For starters, keep in mind that in part A, insurance is compulsory (i.e., required by law), whereas, in parts B and C, insurance is not compulsory. In part B of question 1, you are asked to show that the homeowner retrofits while choosing not to purchase insurance. However, in part C, the homeowner might retrofit and purchase coverage if the coinsurance contract is priced more affordably. Therefore, the insurer’s problem is to figure out how much it must reduce the price of the coinsurance contract so that the typical Florida homeowner will have higher expected utility from insuring and retrofitting compared with the part B’s alternative of retrofitting only. It turns out that this is a fairly easy problem to solve using Solver. If you download the spreadsheet located at http://fin4335.garven.com/spring2019/ps6.xls, you can find the price at which the consumer would be indifferent between buying coinsurance and retrofitting compared with self-insurance and retrofitting. You can determine this “breakeven” price by having Solver set the D28 target cell (which is expected utility for coinsurance with retrofitting) equal to a value of 703.8730 (which is the expected utility of self-insurance and retrofitting) by changing cell D12, which is the premium charged for the coinsurance. Once you have the “breakeven” price, all you have to do to get the homeowner to buy the coinsurance contract is cut its price slightly below that level so that the alternative of coinsurance plus retrofitting is greater than the expected utility of retrofitting only. The insurer’s profit then is simply the difference between the price that motivates the purchase of insurance less the expected claims cost to the insurer (which is $1,250). # Information about tomorrow’s midterm exam in Finance 4335 Tomorrow afternoon’s midterm exam in Finance 4335 consists of four problems. Since your exam grade will be based upon the three highest scoring problems of these four, feel free to either work all four problems or just three of the four problems. Each problem is worth 32 points; thus three problems times 32 points each totals 96 points. I will add an additional 4 points on your exam if you also legibly write your name on the cover page in the space provided. Thus, the maximum number of points possible on this exam is 100 points. Furthermore, I have also posted the formula sheet for Midterm Exam 1, which will be included as part of the exam booklet. I recommend that y’all familiarize yourselves with this document sometime prior to tomorrow’s exam. I’d like to make an important point about the formulas provided on the formula sheet. What you’ll find there is not a complete census of all formulas used to date in Finance 4335. For example, I don’t include any insurance pricing formulas. By now, I assume that everyone knows that an actuarially fair price for an insurance policy is simply the expected value of the claim/indemnity under said policy. On the other hand, an actuarially “unfair” policy has a “premium loading” which represents a “markup” from the actuarially fair price. Also, I recommend when performing expected utility calculations, I recommend that you go out to no less than the 3rd digit to the right of the decimal point. Unfortunately, I cannot be at the exam tomorrow due to an important medical issue affecting a close member of my family. Professor Paul Anderson has graciously agreed to proctor tomorrow’s exam in my place. See y’all next week! Dr. Garven # Hints for solving problem set #4 Problem set #4 (which is due on Thursday, February 14) consists of two problems: 1) an optimal (expected utility maximizing) portfolio problem, and 2) a stochastic dominance problem. We’ll discuss stochastic dominance next Tuesday, but in the meantime allow me to provide you with some hints for setting up the first problem. The first problem involves determining how to (optimally) allocate initial wealth W0 =$100 to (risky) stock and (safe) bond investments for two investors who are identical in all respects except utility. Let $\alpha$ represent the allocation to stock; then the plan is to invest $100$\alpha$ in the stock and$100(1-$\alpha$) in the bond. The key here is to find the value for $\alpha$ which maximizes expected utility. The problem is based on the following facts:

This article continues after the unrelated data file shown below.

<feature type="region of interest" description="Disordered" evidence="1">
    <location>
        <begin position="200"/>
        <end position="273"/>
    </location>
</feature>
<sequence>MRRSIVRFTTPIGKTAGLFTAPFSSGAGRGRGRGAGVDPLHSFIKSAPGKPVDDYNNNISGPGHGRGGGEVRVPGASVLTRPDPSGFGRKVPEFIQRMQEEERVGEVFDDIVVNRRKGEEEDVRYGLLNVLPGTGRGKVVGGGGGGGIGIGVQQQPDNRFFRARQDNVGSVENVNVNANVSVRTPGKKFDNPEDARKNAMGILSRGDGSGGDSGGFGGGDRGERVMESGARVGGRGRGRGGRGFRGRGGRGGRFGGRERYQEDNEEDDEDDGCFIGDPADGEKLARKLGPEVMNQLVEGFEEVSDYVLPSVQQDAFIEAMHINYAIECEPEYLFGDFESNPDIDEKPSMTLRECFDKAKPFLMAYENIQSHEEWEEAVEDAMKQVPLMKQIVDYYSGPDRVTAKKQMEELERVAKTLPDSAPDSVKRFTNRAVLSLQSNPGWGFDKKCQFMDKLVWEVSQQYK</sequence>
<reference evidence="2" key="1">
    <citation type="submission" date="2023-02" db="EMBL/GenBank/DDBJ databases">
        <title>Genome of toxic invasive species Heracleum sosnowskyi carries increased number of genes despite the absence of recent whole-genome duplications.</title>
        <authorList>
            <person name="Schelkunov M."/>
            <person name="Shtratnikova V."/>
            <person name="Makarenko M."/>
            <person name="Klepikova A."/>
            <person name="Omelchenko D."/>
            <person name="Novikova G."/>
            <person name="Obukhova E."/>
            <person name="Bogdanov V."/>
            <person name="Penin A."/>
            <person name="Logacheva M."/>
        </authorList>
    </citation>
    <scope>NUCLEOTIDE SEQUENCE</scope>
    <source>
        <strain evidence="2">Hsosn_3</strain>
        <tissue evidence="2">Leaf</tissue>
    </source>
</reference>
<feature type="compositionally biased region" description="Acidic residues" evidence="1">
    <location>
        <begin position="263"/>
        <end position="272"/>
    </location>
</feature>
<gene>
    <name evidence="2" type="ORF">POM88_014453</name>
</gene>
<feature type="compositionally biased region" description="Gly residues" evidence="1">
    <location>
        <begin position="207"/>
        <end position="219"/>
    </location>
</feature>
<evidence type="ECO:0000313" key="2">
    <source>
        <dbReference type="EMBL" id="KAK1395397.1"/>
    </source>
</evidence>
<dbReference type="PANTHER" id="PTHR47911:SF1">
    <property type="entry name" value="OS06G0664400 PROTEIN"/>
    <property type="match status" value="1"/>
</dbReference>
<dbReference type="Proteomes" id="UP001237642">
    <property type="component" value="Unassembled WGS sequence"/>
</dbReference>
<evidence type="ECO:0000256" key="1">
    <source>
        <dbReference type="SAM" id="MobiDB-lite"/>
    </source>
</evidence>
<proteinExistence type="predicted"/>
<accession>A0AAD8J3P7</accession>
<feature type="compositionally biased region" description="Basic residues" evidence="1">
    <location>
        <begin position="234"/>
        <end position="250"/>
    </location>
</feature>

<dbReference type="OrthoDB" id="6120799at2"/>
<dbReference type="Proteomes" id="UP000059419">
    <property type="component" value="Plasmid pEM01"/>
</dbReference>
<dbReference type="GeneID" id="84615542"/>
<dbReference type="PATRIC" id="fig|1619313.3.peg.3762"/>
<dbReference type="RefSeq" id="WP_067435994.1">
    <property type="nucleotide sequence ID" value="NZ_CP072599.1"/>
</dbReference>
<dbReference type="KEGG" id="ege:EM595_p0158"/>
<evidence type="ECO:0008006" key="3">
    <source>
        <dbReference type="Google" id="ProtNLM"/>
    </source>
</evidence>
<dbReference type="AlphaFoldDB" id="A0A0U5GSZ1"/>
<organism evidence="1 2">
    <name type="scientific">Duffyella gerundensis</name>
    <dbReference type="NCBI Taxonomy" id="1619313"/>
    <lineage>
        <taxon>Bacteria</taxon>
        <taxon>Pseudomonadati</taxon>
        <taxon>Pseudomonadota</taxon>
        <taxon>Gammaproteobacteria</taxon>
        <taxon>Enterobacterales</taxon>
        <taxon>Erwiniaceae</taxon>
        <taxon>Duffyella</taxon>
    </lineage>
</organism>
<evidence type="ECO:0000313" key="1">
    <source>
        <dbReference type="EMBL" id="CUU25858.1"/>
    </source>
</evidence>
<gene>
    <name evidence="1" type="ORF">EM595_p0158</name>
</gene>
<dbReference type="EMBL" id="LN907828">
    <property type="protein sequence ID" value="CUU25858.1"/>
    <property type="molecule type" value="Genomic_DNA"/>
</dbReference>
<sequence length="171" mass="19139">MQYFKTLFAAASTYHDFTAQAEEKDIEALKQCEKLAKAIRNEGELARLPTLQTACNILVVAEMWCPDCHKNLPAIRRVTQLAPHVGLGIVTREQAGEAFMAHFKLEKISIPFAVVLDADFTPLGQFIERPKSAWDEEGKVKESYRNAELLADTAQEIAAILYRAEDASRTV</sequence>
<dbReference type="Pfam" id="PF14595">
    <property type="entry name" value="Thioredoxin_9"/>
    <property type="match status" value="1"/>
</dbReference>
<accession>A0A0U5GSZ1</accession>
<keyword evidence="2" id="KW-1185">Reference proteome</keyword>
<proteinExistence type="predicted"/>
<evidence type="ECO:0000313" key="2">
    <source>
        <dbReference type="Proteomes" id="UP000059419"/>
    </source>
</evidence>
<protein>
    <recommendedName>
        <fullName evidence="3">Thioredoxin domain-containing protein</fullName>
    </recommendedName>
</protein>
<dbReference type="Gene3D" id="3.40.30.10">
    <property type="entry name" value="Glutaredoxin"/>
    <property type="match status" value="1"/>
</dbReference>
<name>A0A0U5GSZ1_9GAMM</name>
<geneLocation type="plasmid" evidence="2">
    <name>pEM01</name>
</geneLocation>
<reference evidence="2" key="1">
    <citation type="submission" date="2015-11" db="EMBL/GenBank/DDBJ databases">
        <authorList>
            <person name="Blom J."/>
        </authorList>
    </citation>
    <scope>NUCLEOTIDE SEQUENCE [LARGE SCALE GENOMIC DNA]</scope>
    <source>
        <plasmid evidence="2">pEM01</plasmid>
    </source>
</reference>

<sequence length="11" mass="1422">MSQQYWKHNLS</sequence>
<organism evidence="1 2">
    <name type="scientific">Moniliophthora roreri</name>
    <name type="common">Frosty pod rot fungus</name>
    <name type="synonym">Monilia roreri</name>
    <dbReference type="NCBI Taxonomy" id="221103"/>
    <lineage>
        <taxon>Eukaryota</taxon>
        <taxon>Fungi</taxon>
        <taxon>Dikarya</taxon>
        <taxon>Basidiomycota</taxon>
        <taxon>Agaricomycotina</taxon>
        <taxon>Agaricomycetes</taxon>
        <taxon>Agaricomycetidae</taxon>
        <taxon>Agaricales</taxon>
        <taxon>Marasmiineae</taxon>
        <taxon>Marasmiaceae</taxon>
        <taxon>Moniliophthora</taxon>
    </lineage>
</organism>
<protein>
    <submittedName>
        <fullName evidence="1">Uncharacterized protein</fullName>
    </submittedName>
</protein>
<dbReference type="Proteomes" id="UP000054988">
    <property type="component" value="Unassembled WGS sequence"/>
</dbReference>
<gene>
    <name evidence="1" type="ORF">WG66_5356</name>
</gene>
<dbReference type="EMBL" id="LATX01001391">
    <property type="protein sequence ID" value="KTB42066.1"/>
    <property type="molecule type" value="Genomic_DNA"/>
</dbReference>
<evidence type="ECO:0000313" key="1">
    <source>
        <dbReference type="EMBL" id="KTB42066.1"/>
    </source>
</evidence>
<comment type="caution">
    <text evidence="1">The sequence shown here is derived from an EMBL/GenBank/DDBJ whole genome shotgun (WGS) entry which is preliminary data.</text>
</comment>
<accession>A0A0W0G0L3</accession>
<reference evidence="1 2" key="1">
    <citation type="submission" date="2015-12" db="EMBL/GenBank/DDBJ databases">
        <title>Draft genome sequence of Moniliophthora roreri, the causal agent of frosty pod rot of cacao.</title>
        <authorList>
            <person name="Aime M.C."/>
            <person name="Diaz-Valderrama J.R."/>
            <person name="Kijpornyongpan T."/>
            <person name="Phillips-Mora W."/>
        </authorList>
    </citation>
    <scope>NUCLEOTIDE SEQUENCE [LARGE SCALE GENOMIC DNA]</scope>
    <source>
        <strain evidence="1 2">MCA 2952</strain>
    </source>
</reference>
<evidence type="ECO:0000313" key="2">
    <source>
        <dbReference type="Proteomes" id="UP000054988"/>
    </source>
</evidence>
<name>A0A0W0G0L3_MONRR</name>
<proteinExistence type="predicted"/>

• U(W) = W.5; for Investor A and U(W) = ln W for Investor B;
• W0 = \$100 for both investors;
• Current bond and stock prices are B0 and S0 respectively;
• End-of-period bond price is B1 = B0(1.05) with probability 1.0; and
• End-of-period stock price is S1 = S0(1.3) with probability .6 and S1 = S0(.7) with probability .4.

In order to compute expected utility of wealth for either investor, you must first determine state-contingent wealth (Ws). Since there is a 60% chance that the stock increases in value by 30%, a 40% chance that the stock decreases 30%, and a 100% chance that the bond increases in value by 5%, this implies the following:

• 60% of the time, Ws = $\alpha$W0(1.3) + (1-$\alpha$)W0(1.05) = $\alpha$100(1.30) + (1-$\alpha$)100(1.05) = $\alpha$130 + (1-$\alpha$)105 = 105 + 25$\alpha$.
• 40% of the time, Ws = $\alpha$W0(.7) + (1-$\alpha$)W0(1.05) = $\alpha$100(.7) + (1-$\alpha$)100(1.05) = $\alpha$70 + (1-$\alpha$)105 = 105 – 35$\alpha$.

Therefore, expected utility for Investor A is: E(U(W)) = .6(105 + 25$\alpha$).5 + .4(105 – 35$\alpha$).5, and expected utility for Investor B is E(U(W)) = .6ln (105 + 25$\alpha$) + .4ln(105 – 35$\alpha$). It is up to you to solve for the optimal value of $\alpha$ for each investor.  There are two ways to do this – via calculus or a spreadsheet model.  Actually, I would encourage y’all to work this problem both ways if time permits because doing so will help you develop an even better grasp of the underlying principles and concepts in Finance 4335.  However, at your option, you may rely solely on building your own spreadsheet model.  If you do this, in order to receive full credit, you need to email your spreadsheet model to risk@garven.com along with turning in the completed problem set.